Will True - The Inner Workings of ISIS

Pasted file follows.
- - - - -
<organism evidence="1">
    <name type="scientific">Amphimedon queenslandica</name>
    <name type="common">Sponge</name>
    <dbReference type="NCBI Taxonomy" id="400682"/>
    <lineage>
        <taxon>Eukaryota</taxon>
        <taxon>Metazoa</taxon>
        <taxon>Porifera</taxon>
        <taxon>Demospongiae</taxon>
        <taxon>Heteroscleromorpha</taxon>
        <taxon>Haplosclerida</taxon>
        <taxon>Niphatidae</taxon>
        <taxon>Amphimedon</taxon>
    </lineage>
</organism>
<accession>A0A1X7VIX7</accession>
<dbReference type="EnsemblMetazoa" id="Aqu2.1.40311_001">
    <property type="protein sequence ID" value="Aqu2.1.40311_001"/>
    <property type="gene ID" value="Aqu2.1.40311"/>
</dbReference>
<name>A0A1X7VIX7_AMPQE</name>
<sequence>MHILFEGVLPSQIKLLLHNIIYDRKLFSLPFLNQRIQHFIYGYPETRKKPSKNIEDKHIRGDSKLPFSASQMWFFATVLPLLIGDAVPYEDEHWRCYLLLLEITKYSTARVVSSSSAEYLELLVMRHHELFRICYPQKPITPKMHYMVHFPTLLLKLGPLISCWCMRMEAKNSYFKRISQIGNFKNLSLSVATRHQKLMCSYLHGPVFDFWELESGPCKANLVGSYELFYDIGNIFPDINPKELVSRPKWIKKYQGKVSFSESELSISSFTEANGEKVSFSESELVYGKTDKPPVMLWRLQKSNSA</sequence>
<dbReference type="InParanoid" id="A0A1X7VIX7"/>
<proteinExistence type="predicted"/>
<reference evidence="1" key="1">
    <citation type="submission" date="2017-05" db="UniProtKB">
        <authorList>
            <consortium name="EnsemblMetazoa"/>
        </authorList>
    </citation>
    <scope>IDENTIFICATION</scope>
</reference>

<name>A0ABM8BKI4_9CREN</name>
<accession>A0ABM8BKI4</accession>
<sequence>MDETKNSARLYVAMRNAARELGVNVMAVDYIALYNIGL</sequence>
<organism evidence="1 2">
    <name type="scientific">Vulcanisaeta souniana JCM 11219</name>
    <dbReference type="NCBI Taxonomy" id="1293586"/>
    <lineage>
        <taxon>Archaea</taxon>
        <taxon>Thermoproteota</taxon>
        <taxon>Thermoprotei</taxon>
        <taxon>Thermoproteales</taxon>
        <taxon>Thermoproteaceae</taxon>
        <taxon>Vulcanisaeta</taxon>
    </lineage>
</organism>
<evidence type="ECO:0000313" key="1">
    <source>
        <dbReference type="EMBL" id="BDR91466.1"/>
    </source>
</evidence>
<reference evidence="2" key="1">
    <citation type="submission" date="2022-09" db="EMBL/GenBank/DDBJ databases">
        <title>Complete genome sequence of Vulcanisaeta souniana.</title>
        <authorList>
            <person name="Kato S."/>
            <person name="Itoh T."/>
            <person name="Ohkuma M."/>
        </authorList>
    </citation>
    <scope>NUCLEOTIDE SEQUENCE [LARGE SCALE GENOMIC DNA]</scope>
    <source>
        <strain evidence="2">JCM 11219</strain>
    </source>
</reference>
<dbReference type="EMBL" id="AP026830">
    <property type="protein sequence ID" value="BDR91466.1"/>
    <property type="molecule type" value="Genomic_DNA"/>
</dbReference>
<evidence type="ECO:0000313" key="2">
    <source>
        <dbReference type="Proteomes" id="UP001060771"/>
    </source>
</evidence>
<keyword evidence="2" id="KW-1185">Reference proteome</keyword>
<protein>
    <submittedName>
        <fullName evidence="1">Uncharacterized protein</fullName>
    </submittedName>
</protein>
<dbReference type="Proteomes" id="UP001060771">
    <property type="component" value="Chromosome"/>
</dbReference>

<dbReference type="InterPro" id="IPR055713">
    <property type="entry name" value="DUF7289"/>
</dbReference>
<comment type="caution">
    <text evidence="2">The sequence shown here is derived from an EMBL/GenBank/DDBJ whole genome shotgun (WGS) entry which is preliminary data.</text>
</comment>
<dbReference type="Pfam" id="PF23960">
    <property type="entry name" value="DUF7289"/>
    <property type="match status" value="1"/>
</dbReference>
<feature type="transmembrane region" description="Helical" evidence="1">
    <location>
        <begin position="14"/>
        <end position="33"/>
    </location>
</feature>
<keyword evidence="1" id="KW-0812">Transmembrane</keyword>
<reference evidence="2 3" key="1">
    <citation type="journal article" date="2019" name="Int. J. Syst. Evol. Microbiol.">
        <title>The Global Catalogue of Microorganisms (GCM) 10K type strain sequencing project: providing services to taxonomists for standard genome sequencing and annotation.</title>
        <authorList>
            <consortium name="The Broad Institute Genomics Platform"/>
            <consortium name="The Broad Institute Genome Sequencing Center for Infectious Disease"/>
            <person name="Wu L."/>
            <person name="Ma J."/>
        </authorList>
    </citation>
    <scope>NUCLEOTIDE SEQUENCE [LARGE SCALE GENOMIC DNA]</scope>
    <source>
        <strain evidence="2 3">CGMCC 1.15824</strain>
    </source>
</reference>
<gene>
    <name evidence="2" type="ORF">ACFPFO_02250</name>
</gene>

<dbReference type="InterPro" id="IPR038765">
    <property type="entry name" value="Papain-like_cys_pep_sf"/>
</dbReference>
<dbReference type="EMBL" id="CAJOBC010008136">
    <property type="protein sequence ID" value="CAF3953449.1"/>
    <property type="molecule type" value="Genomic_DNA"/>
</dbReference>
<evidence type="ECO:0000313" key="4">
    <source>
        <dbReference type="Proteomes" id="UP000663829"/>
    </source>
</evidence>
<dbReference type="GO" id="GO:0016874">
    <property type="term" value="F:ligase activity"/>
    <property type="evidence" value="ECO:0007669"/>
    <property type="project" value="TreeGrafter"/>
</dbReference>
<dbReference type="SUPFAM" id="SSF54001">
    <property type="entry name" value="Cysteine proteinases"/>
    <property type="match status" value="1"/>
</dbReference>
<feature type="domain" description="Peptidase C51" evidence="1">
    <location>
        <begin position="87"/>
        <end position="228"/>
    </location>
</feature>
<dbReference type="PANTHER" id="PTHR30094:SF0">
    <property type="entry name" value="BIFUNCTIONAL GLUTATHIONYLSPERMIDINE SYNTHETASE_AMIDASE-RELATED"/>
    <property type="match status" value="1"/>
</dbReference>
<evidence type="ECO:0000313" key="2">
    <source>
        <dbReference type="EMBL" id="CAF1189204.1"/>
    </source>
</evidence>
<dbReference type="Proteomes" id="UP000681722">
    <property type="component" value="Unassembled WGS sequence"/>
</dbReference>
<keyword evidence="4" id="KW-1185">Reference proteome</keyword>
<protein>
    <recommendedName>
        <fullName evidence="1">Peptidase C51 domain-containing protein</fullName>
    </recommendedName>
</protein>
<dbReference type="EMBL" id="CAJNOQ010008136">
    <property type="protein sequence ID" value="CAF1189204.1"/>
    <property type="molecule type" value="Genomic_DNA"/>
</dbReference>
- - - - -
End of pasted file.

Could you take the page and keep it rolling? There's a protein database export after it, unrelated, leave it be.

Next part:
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  1 T HE  I NNER  W ORKINGS   OF  ISIS In mid-July, a video featuring Canadian-born Andre Poulin began spreading around the Internet. Poulin, who converted to the religion of Islam six years prior and vaguely resembles John Lennon, looks directly into the camera with an assault rifle resting against his right shoulder and the flag of the Islamic State of Iraq and Syria (ISIS) waving over his left 1 . He implores Muslims of the Western world to abandon their lives and come to Syria to fulfill their religious obligation and fight against the kuffar   (non-Muslims). Later in the video, Poulin is seen firing a rocket toward a Syrian airfield before storming the battlefield. Te camera is rocked by an explosion, and a dust cloud covers the screen. In the next scene, Poulin is found slumped against a wall, unmoving. His death is celebrated as that of a martyr by the faceless narrator of the video.Since their declaration of statehood in June, ISIS has experienced an influx of foreign-born fighters. By mid-September, ISIS’s foreign mujahideen  (soldiers of Islam) numbered 15,000 in Syria, including 2,000 Westerners 2 . Tese outsiders join the ranks of Iraqi and Syrian radical Islamists in their 12,000-plus square miles of conquered territory  3 . But what prompts people to fight for ISIS? How does the Islamic State convince Muslims to abandon their daily lives and take up arms against their ideological opponents? What do they have to offer to the citizens of their state? Te Institute for the Study of War (ISW) has done extensive research on the ideology and reasoning behind ISIS’s publicity campaign and internal machinations, and the answer is deceptively simple: a strong claim to religious authority, and effective government. D  ABIQ   As the media is fond of noting, ISIS’s public relations campaign is of an extraordinarily high quality. Te propaganda videos produced by ISIS, which is also known as the Islamic State, are expertly edited and place a high premium on emotional manip-ulation. However, their most impressive work can be found in their monthly publication Dabiq  , an English-language magazine. It is beautifully crafted, brutally graphic and an intricately detailed representation of ISIS activity and their Islamist ideology.In her report “ Dabiq  : Te Strategic Messaging of the Islamic State,” Harleen Gambhir analyzed the first two editions of the magazine for the ISW  4 . Te small town of Dabiq is located in Syria, where the West and Islam meet in apocalyptic battle according to hadith  (traditional Islamic literature). itling the magazine with this end-of-days rhetoric “implies that ISIS  wants to be seen as the jihadist group that will lead the Muslim community into worldwide domination” as the result of the  West’s destruction at Dabiq. ISIS’s claim to religious authority is explicitly stated in their propaganda, and relies on passages from the Qu’ran and widely known hadiths  . Using these core texts, ISIS creates complex logical arguments supporting the formation of a true khilafa   (caliphate, or supreme Islamic state). Aside from justifying their religious authority, Dabiq  ’s secondary purpose is to bring Muslims into their ranks from all over the world. In the beginning of each issue, Dabiq  ’s staff asserts that it is every Muslim’s religious duty to perform hijrah  (mi-gration) and come to the Islamic State 5 . ISIS assures immigrating Muslims that they and their families will be well taken care of. o emphasize this, Dabiq   features accounts of their military victories, assuring their readers that this is what awaits 1 different-lands-abu-muslim-from-canada/2  by Will rue Te actions of the radical Islamist group ISIS in Syria and Iraq have drawn international condemnation and military intervention. Why have thousands of Muslims, domestic and foreign, pledged their lives and deaths to the cause? Te Institute for the Study of War’s analysis paints the picture of an organized, sophisticated, and unforgiving religious sect, rising to power from the ashes of civil war and Western withdrawal.  2 them in the Islamic State. By contrast, Dabiq   also publishes graphic photographics of dead opposition fighters, sending the message that apostates and nonbelievers are destined for the same fate.If a Muslim cannot perform hijrah , it is their duty to hold localized bayat   (pledges of allegiance) to ISIS and its khalifah  (reli-gious leader) Abu Bakr al-Baghdadi. If possible, these bayat   should be recorded to promote a sense of unity among Muslims and “fill the hearts of the kuffar   with painful agony.” Tis is a sentiment echoed by Andre Poulin in his posthumous propa-ganda video: “If you cannot fight, then you can give money. If you cannot give money, then you can assist in technology.” “C ONTROL  T HROUGH  G OVERNANCE ” In its Middle East security report “ISIS Governance in Syria,” the ISW examines the government that was installed in their regional capital of Raqqa, which was captured in January of 2014 6 . Authors Charles Caris and Samuel Reynolds find that “ISIS has built a holistic system of governance,” offering services and goods once offered by the Syrian government before civil war threw the country into turmoil. Tis model of government is touted by ISIS as a significant reason for fellow Mus-lims to join them in their war against the kuffar  .Unlike similar radical Islamist sects like al-Qaeda, which try to establish religious authority first and foremost, ISIS believes that a functional government is the first step toward establishing a legitimate caliphate. o ensure that their state is home to like-minded Muslims only, ISIS forces rival rebel groups out of newly conquered territory and either excommunicates or exe-cutes apostates and dissenters. One of the first things ISIS does upon entering a new location is hold an outreach meeting called a Da’wa  , in which ISIS teaches the public about their brand of Islam in a welcoming manner, so as not to stir up controversy. When ISIS informally conquers a city or province, they establish rudimentary governmental offices in two branches: administrative and service-oriented. Te administrative branch establishes their brand of Islam as law among the people, establishing a court system, a police force, and an Islamic education system. On the other side of the coin, the citizens of  war-torn regions benefit greatly from ISIS’ “Muslim services,” their term for human services. Tey provide their Muslim constituents with any basic needs they require, including food, gasoline and medical aid. Tey also control several bakeries  which provide cheap food for the local population. After gaining full control of the territory, ISIS tightens its grip with stricter religious enforcement and further-reaching human service efforts. Instead of letting electricity and water systems fall to ruin, they repair damaged power lines and dams, keeping the local population somewhat complacent. However, in eliminating ideological opposition, they often eliminate the technical expertise that would be needed to expand their efforts. o address this, ISIS calls upon foreign Muslims not only to fight but to help maintain their more technical services. Incoming Muslim professionals could bolster the sustainability of the Islamic State and further increase the power of their caliphate. F IGHTING   ON  T WO  F RONTS Every week, it seems, a new twist in the ISIS propaganda narrative rears its head. Whether it be a new issue of Dabiq  , a  journalist reciting ISIS talking points under threat of death, or the brutal beheading of a Western aid worker, ISIS finds new  ways to spread their message across the world. Tis brutal message of religious extremism appears to be working anecdotally, giving the messengers that much more power. In one story, a Chicago teen was arrested on October 6th at the airport for attempting to join the extremist group 7 . In another, two teenage girls fled their home country of Austria to join ISIS, and are now married to ISIS fighters and expecting children 8 . Tese stories help spread ISIS’s content through more traditional media, and play a significant factor in their recruitment of Muslim extremists worldwide. On September 10th, President Barack Obama announced to the public that the United States would begin conducting airstrikes on strategic ISIS locations in Iraq and Syria 9 . Joining the US in action against the perceived international threat 6 7eenage-girl-jihadists-inspire-copycats-try-run-away-Syria-join-ISIS.html9  3 is a coalition of forces from countries as diverse as the United Kingdom, Australia, Saudi Arabia and Egypt 10 . Just prior to that, ISIS released the third issue of Dabiq. In the following month, no new editions of the magazine appeared online, leading some to conclude that ISIS’s propaganda efforts had taken a hit. However, on October 14th, the fourth issue of Dabiq   hit the web, this time covered by a picture of the Vatican with the flag of the Islamic State flying overhead. For the time being, the war against ISIS will be fought on two fronts: on the battlefield, and in digital media. 10